Where property values have inflated for working-class folk of all colors, pushing them over-and-out the window sills of their quaint farmhouses; where Federalist walk-ups hooked up to IV drips are a common sight; and where Main Street staples, like Joanne’s Hair Hut and Keisha’s Chicken Shack, have been replaced by pricey displays of a new culture filled with microfoam lattes and French-linen prairie dresses. I can’t help wondering: how far have we actually come?
And what is my role in this gentrifying process?
I am both a part of the model gentrifying class—the gays—and a part of the group typically displaced by said gentrifying class—the blacks. I grapple, then, with an identity that keeps me in the weeds of common culture at both of these intersections. The gay “revitalization” of towns like Hudson seems to me a confusing hybrid of gentility typically possessed by the marginal classes, but clean-cut, impeccably connected and speaking in the same language as all-powerful white men tend to: divide, conquer, add capital, flip property, collect dividends.
Does that make me something of a black gay colonizer? And if so, well, how can that be?
I do not adopt the term colonizer lightly. The colonial way has exploited colored populations since the arrival of a few dozen Englishmen to the shores of Virginia in 1607, where they’d name the first American settlement after their king. But these colonizers were not—as one might suspect—just vicious cheats, guardians of the self or missionaries of a fabricated “culture” that would destroy all others in its path.
In that coffee shop, I have a revelation: this town is overrun by white gay men—men who lost leases in New York City’s Chelsea and Tribeca neighborhoods towards the end of the ’80s, before riding trade winds of antiquing and home restoration up the Hudson River in the ’90s. This is the colonial formula at its purest: parasitic landowners borne from the accumulated wealth of their ancestors—with cultural capital to boot.
Colonizers act badly, then legitimize their behavior with crafty fantasy narratives. These narratives have a clear message. From the Disney princess named Pocahontas who falls in love with an English “visitor” named John Smith, to the real-life story of children being drugged and kept in cages while white newscasters sell transitory stories about “illegal aliens” to a frightened and uninformed American public: once we have overthrown a thing, we own it. This is, and always has been, the backdrop.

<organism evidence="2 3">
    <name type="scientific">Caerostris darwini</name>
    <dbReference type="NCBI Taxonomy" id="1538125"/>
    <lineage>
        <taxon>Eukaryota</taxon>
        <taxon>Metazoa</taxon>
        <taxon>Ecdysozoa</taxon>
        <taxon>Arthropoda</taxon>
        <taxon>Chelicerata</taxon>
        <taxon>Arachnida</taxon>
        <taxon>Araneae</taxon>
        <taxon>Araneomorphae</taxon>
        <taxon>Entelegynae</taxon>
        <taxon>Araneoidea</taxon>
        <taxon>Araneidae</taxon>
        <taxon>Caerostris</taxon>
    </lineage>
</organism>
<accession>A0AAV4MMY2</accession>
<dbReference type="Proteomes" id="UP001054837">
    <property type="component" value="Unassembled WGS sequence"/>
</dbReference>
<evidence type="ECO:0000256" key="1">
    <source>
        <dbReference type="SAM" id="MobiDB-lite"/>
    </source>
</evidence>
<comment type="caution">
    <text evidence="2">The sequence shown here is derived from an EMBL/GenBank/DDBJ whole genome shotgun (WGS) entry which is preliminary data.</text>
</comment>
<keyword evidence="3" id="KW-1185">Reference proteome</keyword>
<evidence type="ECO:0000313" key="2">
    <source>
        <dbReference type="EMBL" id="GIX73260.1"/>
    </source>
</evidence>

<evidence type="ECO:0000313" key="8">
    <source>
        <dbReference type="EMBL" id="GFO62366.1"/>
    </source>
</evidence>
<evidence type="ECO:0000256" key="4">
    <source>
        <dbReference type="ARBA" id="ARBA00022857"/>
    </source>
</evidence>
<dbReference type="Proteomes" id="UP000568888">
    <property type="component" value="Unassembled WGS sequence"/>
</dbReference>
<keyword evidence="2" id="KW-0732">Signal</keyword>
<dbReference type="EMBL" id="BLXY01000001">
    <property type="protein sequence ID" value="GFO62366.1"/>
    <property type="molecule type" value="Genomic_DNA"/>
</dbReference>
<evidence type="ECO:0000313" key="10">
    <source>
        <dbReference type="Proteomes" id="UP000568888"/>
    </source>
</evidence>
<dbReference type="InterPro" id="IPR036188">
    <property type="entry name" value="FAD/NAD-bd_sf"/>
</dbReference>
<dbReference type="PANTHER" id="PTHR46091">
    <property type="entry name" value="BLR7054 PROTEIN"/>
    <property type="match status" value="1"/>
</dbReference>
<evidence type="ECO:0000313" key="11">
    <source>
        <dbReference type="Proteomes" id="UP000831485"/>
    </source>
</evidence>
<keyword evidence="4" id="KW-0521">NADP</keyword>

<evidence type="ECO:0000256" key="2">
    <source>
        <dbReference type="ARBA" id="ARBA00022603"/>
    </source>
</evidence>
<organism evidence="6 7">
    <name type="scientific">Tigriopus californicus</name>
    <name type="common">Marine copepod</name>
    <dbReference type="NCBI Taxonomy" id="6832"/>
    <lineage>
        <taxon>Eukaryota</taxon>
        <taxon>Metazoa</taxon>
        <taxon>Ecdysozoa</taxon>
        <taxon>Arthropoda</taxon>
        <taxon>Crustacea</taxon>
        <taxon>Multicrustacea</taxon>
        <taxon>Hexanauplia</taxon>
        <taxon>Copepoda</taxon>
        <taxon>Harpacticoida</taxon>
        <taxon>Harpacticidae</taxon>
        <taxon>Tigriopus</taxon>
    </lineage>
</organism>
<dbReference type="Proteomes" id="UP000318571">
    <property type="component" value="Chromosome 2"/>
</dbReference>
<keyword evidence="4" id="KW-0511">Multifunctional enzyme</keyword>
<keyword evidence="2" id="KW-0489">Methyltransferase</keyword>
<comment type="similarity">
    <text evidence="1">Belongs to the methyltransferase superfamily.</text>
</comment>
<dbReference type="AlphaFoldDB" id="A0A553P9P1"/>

The gays would be no less colonial. In fact, to keep emphasizing their historical oppression—whether over cocktails or in community board meetings on the East and West Coasts—is to overlook their massive accumulation of power in far-reaching places. As “homosexuality” was removed from the American Psychiatric Association’s list of disorders in 1973 and gradually decriminalized, many gays climbed quickly into an upper-class lifestyle: tennis and theatre; writing retreats peppered with sex parties; pride parades; and pedigrees biting at the poolboy’s tanned ankles.
“Gayborhoods,” like Palm Springs and Provincetown, were never meant to be inclusive to all gays, though. They were to be a Jamestown 2.0, and the universally-accepted language was to be white gay male culture.
These once vibrant and gritty neighborhoods, where identity was formerly expressed through street-level sexcapades on after-dark ho strolls, started to lean less on their inhabitants’ outsider narratives, and more on their own colonizer’s sensibilities. The culture bearer became king, quickly persuading the masses that he should have ultimate influence over the land, that his culture could veto all others. ’Tis how the gays converted the masses.
But black queers know nothing of their own gay utopia. Truth is: there have been radically different purposes for black migration and separatism over the years. W.E.B. Du Bois coined it, back in 1897, a “double consciousness.” Du Bois theorizes that the black man is always looking out of two sets of eyes—always conscious of his “two-ness” as black and as American.
“Double consciousness” has become a catchphrase in the community, but it is also problematic. To “attain self-conscious manhood, to merge his double self into a better and truer self…to be both a Negro and an American” is, for black American men, to feel complete exhaustion and outrage. White boys have no need for two sets of eyes to see the horrors of the world they’ve created.
But two sets of eyes also allow for two sets of values. Witness the various stages of corporate climbing; listen to the casual conversations over coffee in towns like Hudson: the gays know that being an American means owning a piece of the apple pie. Beyond this drive for ownership, there aren’t many values, nor is there much morality.
And yet, I am also conscious of my African ancestors’ values—their communalism; their spiritual communication with the natural world; their preservation of the environment. I can see opportunity out of each of my four eyes.
I will happily paint myself red, white and blue on top of black, and bake a colony right on top of theirs: Jamestown 3.0. In my new colony, the upper crust of black queer free men is flaky with a black-American life-work balance, and our multiple consciousness gives a far richer, deeper texture than Du Bois’ double consciousness.